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posted by martyb on Tuesday January 11, @04:47PM   Printer-friendly
from the Betteridge-says-"No" dept.

Can We Feed Billions of Ourselves Without Wrecking the Planet?

We are now producing more food more efficiently than ever, and there is plenty to go around for a human population of 7 billion. But it is coming at a drastic cost in environmental degradation, and the bounty is not reaching many people.

Sustainable Food Production, a new Earth Institute primer from Columbia University Press, explores how modern agriculture can be made more environmentally benign, and economically just. With population going to maybe 10 billion within 30 years, the time to start is now, the authors say.

The lead author is ecologist Shahid Naeem, director of the Earth Institute for Environmental Sustainability. He coauthored the book with former Columbia colleagues Suzanne Lipton and Tiff van Huysen.

This is an interesting interview with the author. Do you agree (or disagree) with his conclusions?

Columbia Climate School

[Also Covered By]: Phys.org


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  • (Score: 1) by khallow on Thursday January 13, @03:16AM (6 children)

    by khallow (3766) Subscriber Badge on Thursday January 13, @03:16AM (#1212303) Journal

    CO2 emissions is just the big one that has been semi-quantified. What it's really representing is externalized costs.

    Lose the big one and you've lost the argument. The rest of those externalities can be mitigated at the source. And the US has done a good job of reducing those externalities.

    Both should be factored into the cost of operations, and if that makes a business unprofitable- then it shouldn't be run, because in the bigger picture it is unsustainable, even if it will turn in big quarterly bonuses for a year or 30.

    Unless, of course, it is the externality that should be disregarded. Just because you think an externality is a big deal, doesn't mean the rest of us should.

  • (Score: 2) by JoeMerchant on Thursday January 13, @02:25PM (5 children)

    by JoeMerchant (3937) on Thursday January 13, @02:25PM (#1212409)

    the US has done a good job of reducing those externalities.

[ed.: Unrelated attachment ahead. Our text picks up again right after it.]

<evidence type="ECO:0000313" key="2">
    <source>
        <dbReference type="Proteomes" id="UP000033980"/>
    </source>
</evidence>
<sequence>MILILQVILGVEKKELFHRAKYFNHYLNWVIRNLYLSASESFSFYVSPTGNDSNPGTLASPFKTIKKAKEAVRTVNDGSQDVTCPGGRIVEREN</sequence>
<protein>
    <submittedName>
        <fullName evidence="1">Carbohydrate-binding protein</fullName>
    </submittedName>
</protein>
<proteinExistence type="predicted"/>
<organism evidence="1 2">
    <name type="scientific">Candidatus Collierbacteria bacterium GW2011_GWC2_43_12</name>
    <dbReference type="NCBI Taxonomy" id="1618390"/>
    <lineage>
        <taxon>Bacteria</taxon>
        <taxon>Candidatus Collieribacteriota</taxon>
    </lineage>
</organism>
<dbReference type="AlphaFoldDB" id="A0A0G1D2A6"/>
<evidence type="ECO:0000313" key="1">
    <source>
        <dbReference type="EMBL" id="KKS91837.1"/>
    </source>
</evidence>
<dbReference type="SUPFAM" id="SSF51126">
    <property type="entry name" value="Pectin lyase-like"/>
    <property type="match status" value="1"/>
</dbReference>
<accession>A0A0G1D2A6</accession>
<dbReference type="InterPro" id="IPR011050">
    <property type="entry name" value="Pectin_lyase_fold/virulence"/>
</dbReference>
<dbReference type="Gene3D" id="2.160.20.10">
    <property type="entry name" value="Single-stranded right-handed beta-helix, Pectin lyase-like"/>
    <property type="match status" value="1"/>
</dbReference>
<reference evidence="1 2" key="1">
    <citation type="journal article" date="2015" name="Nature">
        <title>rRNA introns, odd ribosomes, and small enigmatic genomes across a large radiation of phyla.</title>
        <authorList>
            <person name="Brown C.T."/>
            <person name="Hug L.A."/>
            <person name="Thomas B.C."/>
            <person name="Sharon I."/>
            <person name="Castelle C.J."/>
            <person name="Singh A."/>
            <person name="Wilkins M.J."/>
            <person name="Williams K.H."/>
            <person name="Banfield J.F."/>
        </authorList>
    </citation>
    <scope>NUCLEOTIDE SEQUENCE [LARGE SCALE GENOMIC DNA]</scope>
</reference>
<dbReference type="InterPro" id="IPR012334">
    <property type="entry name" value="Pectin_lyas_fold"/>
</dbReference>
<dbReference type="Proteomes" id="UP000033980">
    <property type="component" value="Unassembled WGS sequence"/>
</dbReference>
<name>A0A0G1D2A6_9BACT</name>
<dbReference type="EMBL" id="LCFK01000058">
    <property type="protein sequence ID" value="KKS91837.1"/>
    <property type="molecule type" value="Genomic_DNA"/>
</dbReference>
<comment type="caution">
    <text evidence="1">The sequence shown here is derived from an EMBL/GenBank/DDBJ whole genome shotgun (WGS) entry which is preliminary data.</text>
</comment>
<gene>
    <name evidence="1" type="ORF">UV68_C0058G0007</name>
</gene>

Last I checked, every river and stream in the greater Houston area (and much of the Texas coast from Galveston into Louisiana) has a fish eating ban due to mercury toxicity. Birds and other predators of course don't respect the ban, so they get mercury poisoning - it has been going on so long that the top level predators aren't dying of it anymore, they're mostly already dead in those areas.

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    • (Score: 1) by khallow on Friday January 14, @04:59AM (4 children)

      by khallow (3766) Subscriber Badge on Friday January 14, @04:59AM (#1212610) Journal
      Last you checked... is mercury released over the past century somehow nicer than mercury released now? I'll just note that it takes a long time for environmentally mobile mercury to get locked up. In the meantime, it's going to kill birds for a long time to come.
      • (Score: 2) by JoeMerchant on Friday January 14, @02:29PM (3 children)

        by JoeMerchant (3937) on Friday January 14, @02:29PM (#1212667)

        Until population gets too big, the solution to pollution really is dilution. The bottom of the Miami river is not being dredged and is only open to shallow draft ships because of all the toxic waste locked up under the silt. The reason mercury is circulating in the environment is because we dug it up and released it. It does re-bury itself, slowly. Our switch from coal to natural gas has dramatically reduced mercury emissions, but we're still far from "doing a great job" about taking care of the environment. 2006 Houston was blanketing the town in soot and all kinds of crap from the fuel refinery that got on-shored after the offshore platforms got wiped by Katrina/Rita. All that crap was being dumped in the Gulf when the offshore refineries were running. It's well known among local anglers that snapper and other species of desirable food fish gather at the drill sites, but when you catch them there you can literally taste the crude oil in the meat.

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        • (Score: 1) by khallow on Saturday January 15, @01:30PM (2 children)

          by khallow (3766) Subscriber Badge on Saturday January 15, @01:30PM (#1212904) Journal

          Our switch from coal to natural gas has dramatically reduced mercury emissions, but we're still far from "doing a great job" about taking care of the environment.

          Ok, you just complained about mercury as an example of how the US wasn't doing a great job about taking care of the environment and now, we see it wasn't a good example.

          2006 Houston was blanketing the town in soot and all kinds of crap from the fuel refinery that got on-shored after the offshore platforms got wiped by Katrina/Rita.

          How often do emergencies like Katrina and Rita happen to the oil industry? Sorry, just because an emergency happened doesn't mean that the US isn't taking care of its environment.

          It's well known among local anglers that snapper and other species of desirable food fish gather at the drill sites, but when you catch them there you can literally taste the crude oil in the meat.

          Maybe shouldn't do that then.

          • (Score: 2) by JoeMerchant on Sunday January 16, @05:59PM (1 child)

            by JoeMerchant (3937) on Sunday January 16, @05:59PM (#1213176)

            the US wasn't doing a great job about taking care of the environment and now, we see it wasn't a good example.

            Depends on your definition of "great job" better than flaming rivers and 100% of lakes 100% dead from acid rain, yeah, we're beating that standard - now.

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